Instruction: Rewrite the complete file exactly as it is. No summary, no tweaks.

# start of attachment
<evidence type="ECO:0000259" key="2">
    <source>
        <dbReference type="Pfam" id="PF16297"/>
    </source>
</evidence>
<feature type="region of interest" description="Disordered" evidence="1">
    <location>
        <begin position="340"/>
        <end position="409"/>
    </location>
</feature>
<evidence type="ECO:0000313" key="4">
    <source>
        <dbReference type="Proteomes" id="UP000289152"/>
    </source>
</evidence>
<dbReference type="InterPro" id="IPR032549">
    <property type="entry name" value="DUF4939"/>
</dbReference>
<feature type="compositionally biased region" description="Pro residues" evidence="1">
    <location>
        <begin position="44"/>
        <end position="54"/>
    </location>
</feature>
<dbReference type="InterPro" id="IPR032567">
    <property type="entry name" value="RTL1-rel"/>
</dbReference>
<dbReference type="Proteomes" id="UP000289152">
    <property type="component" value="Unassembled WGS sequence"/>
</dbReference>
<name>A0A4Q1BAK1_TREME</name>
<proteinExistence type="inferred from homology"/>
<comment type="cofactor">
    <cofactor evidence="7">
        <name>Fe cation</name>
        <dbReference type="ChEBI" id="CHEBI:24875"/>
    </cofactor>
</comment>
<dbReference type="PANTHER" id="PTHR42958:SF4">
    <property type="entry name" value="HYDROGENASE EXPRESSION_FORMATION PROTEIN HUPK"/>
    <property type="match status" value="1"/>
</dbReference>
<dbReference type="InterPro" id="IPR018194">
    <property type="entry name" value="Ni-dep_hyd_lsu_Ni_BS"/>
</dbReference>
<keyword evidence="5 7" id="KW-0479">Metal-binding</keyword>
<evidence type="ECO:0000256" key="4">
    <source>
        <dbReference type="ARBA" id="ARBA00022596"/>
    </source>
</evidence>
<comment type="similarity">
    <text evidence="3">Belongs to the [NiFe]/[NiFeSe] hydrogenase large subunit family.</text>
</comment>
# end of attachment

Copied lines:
<evidence type="ECO:0000259" key="2">
    <source>
        <dbReference type="Pfam" id="PF16297"/>
    </source>
</evidence>
<feature type="region of interest" description="Disordered" evidence="1">
    <location>
        <begin position="340"/>
        <end position="409"/>
    </location>
</feature>
<evidence type="ECO:0000313" key="4">
    <source>
        <dbReference type="Proteomes" id="UP000289152"/>
    </source>
</evidence>
<dbReference type="InterPro" id="IPR032549">
    <property type="entry name" value="DUF4939"/>
</dbReference>
<feature type="compositionally biased region" description="Pro residues" evidence="1">
    <location>
        <begin position="44"/>
        <end position="54"/>
    </location>
</feature>
<dbReference type="InterPro" id="IPR032567">
    <property type="entry name" value="RTL1-rel"/>
</dbReference>
<dbReference type="Proteomes" id="UP000289152">
    <property type="component" value="Unassembled WGS sequence"/>
</dbReference>
<name>A0A4Q1BAK1_TREME</name>
<proteinExistence type="inferred from homology"/>
<comment type="cofactor">
    <cofactor evidence="7">
        <name>Fe cation</name>
        <dbReference type="ChEBI" id="CHEBI:24875"/>
    </cofactor>
</comment>
<dbReference type="PANTHER" id="PTHR42958:SF4">
    <property type="entry name" value="HYDROGENASE EXPRESSION_FORMATION PROTEIN HUPK"/>
    <property type="match status" value="1"/>
</dbReference>
<dbReference type="InterPro" id="IPR018194">
    <property type="entry name" value="Ni-dep_hyd_lsu_Ni_BS"/>
</dbReference>
<keyword evidence="5 7" id="KW-0479">Metal-binding</keyword>
<evidence type="ECO:0000256" key="4">
    <source>
        <dbReference type="ARBA" id="ARBA00022596"/>
    </source>
</evidence>
<comment type="similarity">
    <text evidence="3">Belongs to the [NiFe]/[NiFeSe] hydrogenase large subunit family.</text>
</comment>